Enjoying the Beauty of Chimney Rock

Chimney Rock State Park

Chimney Rock State Park

     Chimney Rock is a place of tremendous natural beauty and ecological diversity located in the Hickory Nut Gorge only 18 miles from Hendersonville. Chimney Rock is the story of one man’s vision, his desire to share that vision with the world, and his family’s dedication to perpetuate that dream.

    Chimney Rock got its start when Jerome “Rome” Freeman bought 400 acres that included Chimney Rock around 1870 from a land speculation company for $25. Freeman had the idea to build a trail to the base of Chimney Rock and to also build a stairway to the top. He opened up Chimney Rock to the public in 1885. 

     Dr. Lucius B. Morse was a Doctor in Chicago around 1900 when he was diagnosed with tuberculosis. He made his way to western North Carolina and a tuberculosis sanitorium in Hendersonville. He began taking horseback rides into the surrounding countryside and he discovered Chimney Rock. He was enthralled with the beauty of Chimney Rock and the Hickory Nut Gorge in which it was located. He saw the potential to share the natural beauty with the world.

     Dr. Morse contacted his two older brothers, Hiram and Asahel Morse and invited them to visit the area and check out Chimney Rock. In 1902 the three brothers pooled their money together and purchased 64 acres that included Chimney Rock from Rome Freeman for $5,000. Over the next several years, the brothers bought small tracts of land that eventually increased the property to about 1000 acres.   

     The Morse brothers began to gradually make improvements to Chimney Rock to make it more easily accessible to the public. In 1916 they fashioned a rough three mile road to the base of Chimney Rock and built a bridge across the Rocky Broad River. The bridge was dedicated on 4 July 1916. About two weeks later, the Great Flood of 1916 devastated western North Carolina and the bridge was washed away. Not to be deterred, the brothers rebuilt the bridge and it stood until 1916 when it was replaced by a modern steel structure. 

     Other improvements were made to enhance the Chimney Rock experience. In 1923 a restaurant and an inn called the Cliff Dwellers was opened. In 1925 the brothers and a group of investors formed Chimney Rock Mountains Inc. that laid the foundation for the formation for the town of Lake Lure. A dam and a hydroelectric plant were built in 1926 and the lake was filled in. The Lake Lure Inn and Spa was opened in 1927.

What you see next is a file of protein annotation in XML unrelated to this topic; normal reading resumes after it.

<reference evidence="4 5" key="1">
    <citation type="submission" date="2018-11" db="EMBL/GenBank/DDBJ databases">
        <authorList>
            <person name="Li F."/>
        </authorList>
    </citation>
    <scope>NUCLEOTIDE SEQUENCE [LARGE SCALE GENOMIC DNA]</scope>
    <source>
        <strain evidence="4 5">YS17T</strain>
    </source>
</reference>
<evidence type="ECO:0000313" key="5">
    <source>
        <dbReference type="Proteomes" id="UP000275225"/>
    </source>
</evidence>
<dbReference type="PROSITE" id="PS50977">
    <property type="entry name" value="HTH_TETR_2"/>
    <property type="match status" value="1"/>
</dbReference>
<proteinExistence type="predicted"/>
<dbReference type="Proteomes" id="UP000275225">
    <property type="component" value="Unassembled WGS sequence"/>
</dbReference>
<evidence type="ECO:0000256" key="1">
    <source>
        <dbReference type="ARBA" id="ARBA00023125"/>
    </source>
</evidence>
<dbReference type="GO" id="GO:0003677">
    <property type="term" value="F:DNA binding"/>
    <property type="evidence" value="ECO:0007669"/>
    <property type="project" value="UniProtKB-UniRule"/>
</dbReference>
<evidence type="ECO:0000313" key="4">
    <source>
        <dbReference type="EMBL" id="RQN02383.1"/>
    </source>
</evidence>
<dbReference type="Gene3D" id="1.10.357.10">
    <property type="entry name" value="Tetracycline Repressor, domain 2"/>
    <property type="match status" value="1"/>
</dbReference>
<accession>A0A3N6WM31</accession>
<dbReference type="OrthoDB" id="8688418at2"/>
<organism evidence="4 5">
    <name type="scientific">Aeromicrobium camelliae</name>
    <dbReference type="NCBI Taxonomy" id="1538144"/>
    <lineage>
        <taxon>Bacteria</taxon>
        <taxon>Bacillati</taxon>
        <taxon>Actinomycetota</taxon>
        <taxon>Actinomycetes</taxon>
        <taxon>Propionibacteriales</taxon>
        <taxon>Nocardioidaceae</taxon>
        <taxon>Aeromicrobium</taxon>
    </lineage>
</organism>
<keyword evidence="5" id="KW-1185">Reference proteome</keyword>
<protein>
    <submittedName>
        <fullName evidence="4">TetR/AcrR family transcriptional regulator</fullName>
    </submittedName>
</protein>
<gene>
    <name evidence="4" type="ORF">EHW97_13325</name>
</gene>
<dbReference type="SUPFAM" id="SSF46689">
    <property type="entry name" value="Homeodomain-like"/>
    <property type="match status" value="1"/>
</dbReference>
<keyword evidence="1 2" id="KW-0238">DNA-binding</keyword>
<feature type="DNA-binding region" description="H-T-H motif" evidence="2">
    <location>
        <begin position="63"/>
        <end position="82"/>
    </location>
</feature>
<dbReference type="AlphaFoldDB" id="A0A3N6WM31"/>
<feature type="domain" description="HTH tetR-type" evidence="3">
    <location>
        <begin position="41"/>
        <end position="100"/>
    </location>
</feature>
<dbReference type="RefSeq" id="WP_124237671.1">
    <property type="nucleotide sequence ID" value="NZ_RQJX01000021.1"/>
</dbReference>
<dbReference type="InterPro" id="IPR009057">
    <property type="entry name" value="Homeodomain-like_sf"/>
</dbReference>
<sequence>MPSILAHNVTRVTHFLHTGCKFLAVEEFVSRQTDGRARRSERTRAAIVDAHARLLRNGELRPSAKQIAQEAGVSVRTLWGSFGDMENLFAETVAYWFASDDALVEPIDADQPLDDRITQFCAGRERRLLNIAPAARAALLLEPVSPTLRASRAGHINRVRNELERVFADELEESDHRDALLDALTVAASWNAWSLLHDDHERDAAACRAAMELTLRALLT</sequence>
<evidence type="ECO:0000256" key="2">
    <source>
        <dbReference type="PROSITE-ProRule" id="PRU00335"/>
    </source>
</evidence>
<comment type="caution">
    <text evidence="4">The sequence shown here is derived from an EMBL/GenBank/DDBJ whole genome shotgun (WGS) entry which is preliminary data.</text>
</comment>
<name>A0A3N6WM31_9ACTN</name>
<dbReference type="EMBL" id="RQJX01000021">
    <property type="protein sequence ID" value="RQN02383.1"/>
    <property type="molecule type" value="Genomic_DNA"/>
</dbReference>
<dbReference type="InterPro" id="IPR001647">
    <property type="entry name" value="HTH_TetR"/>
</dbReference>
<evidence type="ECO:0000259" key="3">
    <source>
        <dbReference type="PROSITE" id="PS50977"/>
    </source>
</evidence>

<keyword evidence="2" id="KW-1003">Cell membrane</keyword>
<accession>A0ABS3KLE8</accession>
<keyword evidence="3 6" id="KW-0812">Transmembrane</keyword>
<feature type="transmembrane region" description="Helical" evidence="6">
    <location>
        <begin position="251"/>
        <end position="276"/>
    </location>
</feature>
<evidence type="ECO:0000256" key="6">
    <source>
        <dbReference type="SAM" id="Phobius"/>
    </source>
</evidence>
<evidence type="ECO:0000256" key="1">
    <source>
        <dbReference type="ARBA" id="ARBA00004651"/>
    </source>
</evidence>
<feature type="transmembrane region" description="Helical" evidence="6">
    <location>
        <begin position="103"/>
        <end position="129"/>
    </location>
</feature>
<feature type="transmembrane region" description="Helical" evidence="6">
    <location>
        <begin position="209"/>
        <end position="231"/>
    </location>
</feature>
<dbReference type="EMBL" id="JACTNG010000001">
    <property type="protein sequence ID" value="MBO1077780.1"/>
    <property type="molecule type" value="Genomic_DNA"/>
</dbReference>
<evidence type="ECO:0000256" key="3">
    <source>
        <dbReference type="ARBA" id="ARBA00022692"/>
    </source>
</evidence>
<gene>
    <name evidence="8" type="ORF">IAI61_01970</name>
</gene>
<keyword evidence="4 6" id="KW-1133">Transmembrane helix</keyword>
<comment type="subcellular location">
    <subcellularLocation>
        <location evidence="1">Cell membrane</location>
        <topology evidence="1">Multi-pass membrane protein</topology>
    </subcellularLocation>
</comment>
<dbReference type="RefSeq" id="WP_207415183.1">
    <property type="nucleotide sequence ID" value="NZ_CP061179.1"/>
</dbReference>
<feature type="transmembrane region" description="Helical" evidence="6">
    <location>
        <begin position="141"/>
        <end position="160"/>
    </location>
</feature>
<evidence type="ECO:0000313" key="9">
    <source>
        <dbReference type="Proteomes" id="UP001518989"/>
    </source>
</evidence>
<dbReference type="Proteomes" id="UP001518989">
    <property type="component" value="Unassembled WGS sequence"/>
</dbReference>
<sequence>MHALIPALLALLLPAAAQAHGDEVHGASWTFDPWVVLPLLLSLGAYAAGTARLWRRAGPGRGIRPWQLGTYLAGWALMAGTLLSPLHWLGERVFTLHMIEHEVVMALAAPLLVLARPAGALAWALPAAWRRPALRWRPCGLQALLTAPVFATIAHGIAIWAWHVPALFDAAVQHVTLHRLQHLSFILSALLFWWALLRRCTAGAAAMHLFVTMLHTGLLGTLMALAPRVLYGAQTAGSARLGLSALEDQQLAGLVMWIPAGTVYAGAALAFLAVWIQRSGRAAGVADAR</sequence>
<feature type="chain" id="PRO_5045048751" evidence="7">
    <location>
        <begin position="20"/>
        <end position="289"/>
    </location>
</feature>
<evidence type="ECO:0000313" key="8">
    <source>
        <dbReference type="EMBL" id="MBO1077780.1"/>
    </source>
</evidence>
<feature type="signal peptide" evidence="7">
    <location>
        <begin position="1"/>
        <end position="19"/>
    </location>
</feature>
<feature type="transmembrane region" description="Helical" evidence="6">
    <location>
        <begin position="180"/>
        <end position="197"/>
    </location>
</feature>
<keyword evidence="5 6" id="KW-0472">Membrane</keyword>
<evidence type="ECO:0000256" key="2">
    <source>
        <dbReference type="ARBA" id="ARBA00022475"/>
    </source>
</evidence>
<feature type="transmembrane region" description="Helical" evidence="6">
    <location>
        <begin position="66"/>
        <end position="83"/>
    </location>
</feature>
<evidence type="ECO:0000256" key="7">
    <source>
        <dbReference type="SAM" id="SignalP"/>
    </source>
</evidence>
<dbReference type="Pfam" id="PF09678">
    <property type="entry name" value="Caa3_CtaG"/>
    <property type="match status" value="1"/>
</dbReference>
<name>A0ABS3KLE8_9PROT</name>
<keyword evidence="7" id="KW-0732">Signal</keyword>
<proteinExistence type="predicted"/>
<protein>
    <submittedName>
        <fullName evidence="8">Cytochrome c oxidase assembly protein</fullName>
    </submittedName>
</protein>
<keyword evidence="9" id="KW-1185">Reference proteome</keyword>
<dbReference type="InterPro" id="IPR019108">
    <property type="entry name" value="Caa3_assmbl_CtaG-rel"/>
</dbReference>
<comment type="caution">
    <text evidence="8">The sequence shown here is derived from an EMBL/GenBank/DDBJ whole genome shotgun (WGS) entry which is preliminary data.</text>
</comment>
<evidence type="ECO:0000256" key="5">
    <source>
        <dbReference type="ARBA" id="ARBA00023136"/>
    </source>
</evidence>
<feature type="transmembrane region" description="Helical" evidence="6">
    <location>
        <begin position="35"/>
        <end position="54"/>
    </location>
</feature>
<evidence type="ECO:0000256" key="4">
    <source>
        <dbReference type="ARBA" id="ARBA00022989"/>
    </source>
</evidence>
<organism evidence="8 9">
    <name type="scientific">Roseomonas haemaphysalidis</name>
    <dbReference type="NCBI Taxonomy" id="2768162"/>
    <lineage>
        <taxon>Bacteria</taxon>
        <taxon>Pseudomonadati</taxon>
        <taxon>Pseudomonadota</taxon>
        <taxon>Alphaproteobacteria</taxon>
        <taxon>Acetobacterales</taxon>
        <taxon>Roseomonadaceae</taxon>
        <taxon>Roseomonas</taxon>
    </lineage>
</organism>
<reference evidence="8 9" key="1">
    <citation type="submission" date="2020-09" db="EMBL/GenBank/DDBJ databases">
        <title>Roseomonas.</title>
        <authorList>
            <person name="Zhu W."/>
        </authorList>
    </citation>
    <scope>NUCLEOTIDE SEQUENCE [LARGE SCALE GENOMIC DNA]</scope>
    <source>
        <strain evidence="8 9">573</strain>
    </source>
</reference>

The stock market crash in 1929 and the ensuing Great Depression brought an end to Chimney Rock Mountains Inc. as the banks began to foreclose on the properties they owned throughout the Hickory Nut Gorge. The lake was given to the town of Lake Lure but the Morse brothers privately bought back Chimney Rock Park. The Park made it through the Great Depression with the brothers still at the helm. 

     Dr. Morse died in 1946 but the other two brothers carried on his work at Chimney Rock Park. In 1949 Hiram installed an elevator to make the visit to the top of Chimney Rock much easier and other improvements were made throughout the years. Improvements were made to the grounds and hiking trails, the Sky Lounge was rebuilt in 1982 after a fire consumed it in late 1981 and a five acre Meadows was created around the same time to allow for larger groups visiting the Park. 

     In the 1970s and ‘80’s, the Morse family saw a need to preserve the plants and wildlife of Chimney Rock Park and experts were brought in to start educational programs and to protect and preserve the ecological diversity of the park. In 1992 a Nature Center was opened at the Meadows and according to the chimneyrockpark.com website, it “offers guests an introduction to the history, botany, geology, and other special aspects that make the Park a truly natural attraction.”

     In 2007, the Morse family sold Chimney Rock Park to the state of North Carolina after over 100 years of Morse family ownership and guidance. The state of North Carolina wants to make Chimney Rock Park the centerpiece of the state park being developed in the Hickory Nut Gorge.

     Chimney Rock Park is one of the few places that I have written about that charges an admission fee. The admission fee is $15 and it is a good idea to plan on spending the better part of the day in the park. 

Dan Gibbs, Sources: chimneyrockpark.com, aroundlakelure.com, an article about Lucius Morse entitled “Lucius Morse: Envisioned and Preserved Chimney Rock” by Amanda Wisz on the internet